Baltimore prosecutors, police create new unit devoted to convicting gun offenders

New "Gun Violence Enforcement Division" in Baltimore will focus on one thing: convictions.

Baltimore's two top law enforcement officials are assembling a team of "elite" prosecutors and police detectives to secure convictions against violent gun offenders, they said Wednesday.

What is being called the Gun Violence Enforcement Division, to be housed within the office of Baltimore State's Attorney Marilyn J. Mosby, could involve as many as 13 prosecutors.

Police Commissioner Kevin Davis said the Police Department will contribute at least one sergeant and four detectives, all of whom have specialized training and experience with gun violence.

Authorities have created similar partnerships in the past, but Mosby said the new team will have the added benefit of intelligence gathered in the last year — including a list of 602 identified "trigger pullers" — to target specific individuals.

It will be organized to mirror the EXILE program used by federal prosecutors, officials said. That program aims to attach long prison sentences to gun crimes.

Mosby said the unit would have one responsibility: "to ensure the aggregation of intelligence that's extracted from my criminal strategies unit and the Baltimore Police Department is used to not only apprehend and charge, but to convict those who are administering gun violence in the city."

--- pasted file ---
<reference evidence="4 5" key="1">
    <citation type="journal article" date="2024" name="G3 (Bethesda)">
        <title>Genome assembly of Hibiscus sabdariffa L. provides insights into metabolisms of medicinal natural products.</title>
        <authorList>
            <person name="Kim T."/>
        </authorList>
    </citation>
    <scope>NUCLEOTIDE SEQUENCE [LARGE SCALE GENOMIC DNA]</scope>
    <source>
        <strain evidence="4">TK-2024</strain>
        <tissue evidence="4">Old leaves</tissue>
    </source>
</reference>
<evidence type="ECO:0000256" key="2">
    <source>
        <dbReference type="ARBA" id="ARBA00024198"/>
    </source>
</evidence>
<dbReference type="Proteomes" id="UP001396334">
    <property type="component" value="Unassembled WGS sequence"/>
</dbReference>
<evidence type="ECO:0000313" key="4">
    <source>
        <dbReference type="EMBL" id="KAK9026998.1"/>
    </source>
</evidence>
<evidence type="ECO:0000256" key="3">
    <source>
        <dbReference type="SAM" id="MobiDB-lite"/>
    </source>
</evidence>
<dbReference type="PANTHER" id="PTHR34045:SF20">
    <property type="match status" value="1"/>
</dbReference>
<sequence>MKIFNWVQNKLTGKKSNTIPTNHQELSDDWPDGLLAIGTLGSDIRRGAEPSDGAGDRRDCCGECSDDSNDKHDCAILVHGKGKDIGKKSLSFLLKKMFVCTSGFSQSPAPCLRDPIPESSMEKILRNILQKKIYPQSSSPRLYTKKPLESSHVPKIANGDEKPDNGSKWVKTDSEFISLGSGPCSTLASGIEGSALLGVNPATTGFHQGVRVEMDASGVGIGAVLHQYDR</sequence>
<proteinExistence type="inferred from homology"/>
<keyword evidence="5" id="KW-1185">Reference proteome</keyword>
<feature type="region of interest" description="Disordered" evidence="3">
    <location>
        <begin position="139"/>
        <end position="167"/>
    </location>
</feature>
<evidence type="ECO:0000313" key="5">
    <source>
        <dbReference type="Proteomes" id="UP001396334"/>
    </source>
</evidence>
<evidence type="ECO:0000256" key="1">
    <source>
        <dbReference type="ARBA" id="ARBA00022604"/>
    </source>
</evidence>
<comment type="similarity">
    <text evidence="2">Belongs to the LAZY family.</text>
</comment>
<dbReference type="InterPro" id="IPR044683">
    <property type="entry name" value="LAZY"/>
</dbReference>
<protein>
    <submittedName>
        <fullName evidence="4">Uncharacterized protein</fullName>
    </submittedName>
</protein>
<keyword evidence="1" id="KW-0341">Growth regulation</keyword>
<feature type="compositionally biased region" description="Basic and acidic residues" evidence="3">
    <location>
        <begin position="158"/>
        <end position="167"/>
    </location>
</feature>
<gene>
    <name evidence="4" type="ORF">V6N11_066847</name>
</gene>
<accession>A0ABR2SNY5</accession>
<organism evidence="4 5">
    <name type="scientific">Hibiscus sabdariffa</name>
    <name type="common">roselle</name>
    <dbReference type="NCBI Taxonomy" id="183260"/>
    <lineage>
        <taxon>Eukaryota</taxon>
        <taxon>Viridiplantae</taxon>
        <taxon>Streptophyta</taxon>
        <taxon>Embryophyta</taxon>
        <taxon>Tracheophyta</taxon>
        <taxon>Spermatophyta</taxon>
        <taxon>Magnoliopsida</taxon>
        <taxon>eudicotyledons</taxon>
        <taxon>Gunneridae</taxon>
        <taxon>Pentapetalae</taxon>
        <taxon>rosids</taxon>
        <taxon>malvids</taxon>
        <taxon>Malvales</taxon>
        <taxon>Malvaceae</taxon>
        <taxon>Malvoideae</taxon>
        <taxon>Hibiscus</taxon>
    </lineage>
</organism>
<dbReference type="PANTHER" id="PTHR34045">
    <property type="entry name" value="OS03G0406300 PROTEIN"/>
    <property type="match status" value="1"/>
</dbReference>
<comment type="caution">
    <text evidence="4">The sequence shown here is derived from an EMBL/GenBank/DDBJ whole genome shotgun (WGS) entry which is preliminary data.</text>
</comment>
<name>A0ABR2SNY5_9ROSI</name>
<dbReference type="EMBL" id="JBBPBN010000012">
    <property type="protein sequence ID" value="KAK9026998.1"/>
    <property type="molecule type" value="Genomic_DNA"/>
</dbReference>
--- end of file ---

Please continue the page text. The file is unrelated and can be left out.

Davis said police and prosecutors already know who is responsible for gun violence in Baltimore. The new team, he said, will "ensure that every aspect of that case is the highest, highest quality, so when it gets into a courtroom, we can have a successful resolution.

"And when I say 'we' can have a successful resolution, I mean the community, because the community is tired of violent repeat offenders getting out again and again and again, and we realize we have a collective responsibility to do something new, something different."

The unit is the latest initiative to be introduced in the last several years under multiple state's attorneys and police commissioners, and it remains to be seen just how different it will be from past collaborations.

The state's attorney's office has been grappling for decades with how to target the worst offenders and drive down gun crime.

Before 1997, nonfatal shootings and gun charges were handled by general felony prosecutors who didn't get the cases until shortly before trial.

Then-State's Attorney Patricia Jessamy secured federal grant funding to create a unit to focus on guns: the Firearms Investigation Violence Enforcement — or F.I.V.E. — unit.

State grant funds allowed the unit to grow in size and scope, from a handful of attorneys to 15 prosecutors who handled hundreds of cases, including all nonfatal shooting and felony gun cases.

Matthew Fraling led the F.I.V.E. unit from 2009 to 2011.

"It took on a lot more than it had initially conceptualized," said Fraling, now a defense attorney.